And that, no kidding, gets the story frighteningly close to its end, at least for this episode. Expecting full closure from a film that both has "part one" in its title and is based upon a serial that has run for nearly 25 years so far is foolish, but this one's climax seems like it would be a turning point in other films, leaving the audience wanting to see how it plays out right away rather than waiting a few months for the next installment. That being said, it's good set-up; the Guts/Griffith/Casca triangle functions more on loyalty than sexuality, but the movie acknowledges that the latter certainly seems to be in the air (Griffith is the sort of very pretty man where the audience might infer it anyway). Folks should find the characters interesting and the cliffhanger compelling not just for what will happen as fallout, but what it reveals about Guts.

Full review at EFC.


* * * ½ (out of four)
Seen 5 August 2012 in Concordia University Cinema de Seve (Fantasia 2012 Fantastique Week-end, HD)

Nothing fancy, just a good, solid story about what may be a ghost driving a guy nuts as he and his half-brother are alone in an isolated cabin. Solid acting from David boutin and Maxime Dumontier, especially with how they work with writer/director Steve Kerr to hint at what an inherently difficult relationship the characters have before laying it all out there.

Well, there is one "fancy" thing - part of the gimmick is that the aspect ratio narrows as the movie goes on, until by the end it's narrower than something shot on a phone held vertically after starting out as scope. It's a bit showy, and I think part of the french stuff announced to the audience was not to complain about the projection because this stuff was intended, which sort of blunts the impact a bit.

Still, darn good movie, tense and well-acted.

Full review at EFC.

Poong-san-gae (Poongsan)

* * * ½ (out of four)
Seen 5 August 2012 in Concordia University Cinema de Seve (Fantasia 2012 Camera Lucida, HD)

Another one which gets sort of gimmicky - the title character played by Yoon Kye-sang is not just silent, but almost absurdly uncommunicative in a way that is almost ridiculous - but which manages to be quite incisive when talking about the partition of Korea. It tells the story of a man who is unique in his ability to slip across border and how everything goes to hell when he gets involved with the government.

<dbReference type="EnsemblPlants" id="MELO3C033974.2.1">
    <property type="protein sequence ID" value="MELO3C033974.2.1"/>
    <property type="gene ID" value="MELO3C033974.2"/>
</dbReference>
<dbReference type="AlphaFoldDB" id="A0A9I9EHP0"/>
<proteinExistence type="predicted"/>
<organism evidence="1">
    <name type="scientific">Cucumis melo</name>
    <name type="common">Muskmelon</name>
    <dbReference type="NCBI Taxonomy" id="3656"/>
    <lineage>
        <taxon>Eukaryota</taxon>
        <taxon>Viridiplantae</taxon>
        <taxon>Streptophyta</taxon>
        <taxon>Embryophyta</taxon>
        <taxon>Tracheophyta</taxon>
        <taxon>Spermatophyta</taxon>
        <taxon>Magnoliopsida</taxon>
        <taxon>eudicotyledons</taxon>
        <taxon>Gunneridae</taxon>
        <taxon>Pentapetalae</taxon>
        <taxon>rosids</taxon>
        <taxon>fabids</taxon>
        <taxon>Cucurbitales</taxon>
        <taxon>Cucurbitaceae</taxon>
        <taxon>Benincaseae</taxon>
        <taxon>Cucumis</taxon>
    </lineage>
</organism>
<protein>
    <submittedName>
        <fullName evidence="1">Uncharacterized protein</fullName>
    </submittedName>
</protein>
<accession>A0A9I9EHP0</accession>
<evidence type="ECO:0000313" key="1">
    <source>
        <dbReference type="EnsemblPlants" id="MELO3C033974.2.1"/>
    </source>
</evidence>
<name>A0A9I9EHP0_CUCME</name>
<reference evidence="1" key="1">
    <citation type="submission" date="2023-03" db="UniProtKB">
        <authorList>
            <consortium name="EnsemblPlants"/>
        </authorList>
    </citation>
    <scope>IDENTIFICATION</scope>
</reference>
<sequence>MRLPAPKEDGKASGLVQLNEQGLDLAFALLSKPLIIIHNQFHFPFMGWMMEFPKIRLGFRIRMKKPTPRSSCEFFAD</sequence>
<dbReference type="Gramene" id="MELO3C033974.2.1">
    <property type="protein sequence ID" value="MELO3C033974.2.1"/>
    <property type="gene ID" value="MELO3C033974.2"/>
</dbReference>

Well, that and a woman, who provides us with a great look at the tension between the two countries as she is brought across and becomes a pawn in a larger game that she really wants no part of. It's a fascinating film, really, with a pretty marvelously constructed script from Kim Ki-duk that Juhn Jai-hong executes very well indeed. The only thing close to a flaw is that it seems to go on past its natural end-point, but the stuff that happens after is good enough to allow it.

Full review at EFC.


* * * ¾ (out of four)
Seen 5 August 2012 in Concordia University Cinema de Seve (Fantasia 2012, DCP)

I may try catching this again on Wednesday, especially if the thunderstorms in the forecast show up, because while I probably wouldn't have to fake very much in a review, there are a lot of details I'd like a somewhat firmer grasp on if I write it up, and a movie with this film's particular style can be a rough one to stay fully alert through at 10pm after five others.

It's kind of amazing, though, with director Amiel Courtin-Wilson seeming to set up like a fly on the wall of released con Daniel to watch him and girlfriend Leanne try to get their lives back together, only to inevitably backslide and then... Well, wow. The movie goes somewhere I didn't expect at all and is riviting. It's unconventional to the core, documentary-style with the leads playing themselves but a fictional story and with scenes pulled together by Steve Benwell's atonal music, but really worth seeing.

Full review at EFC.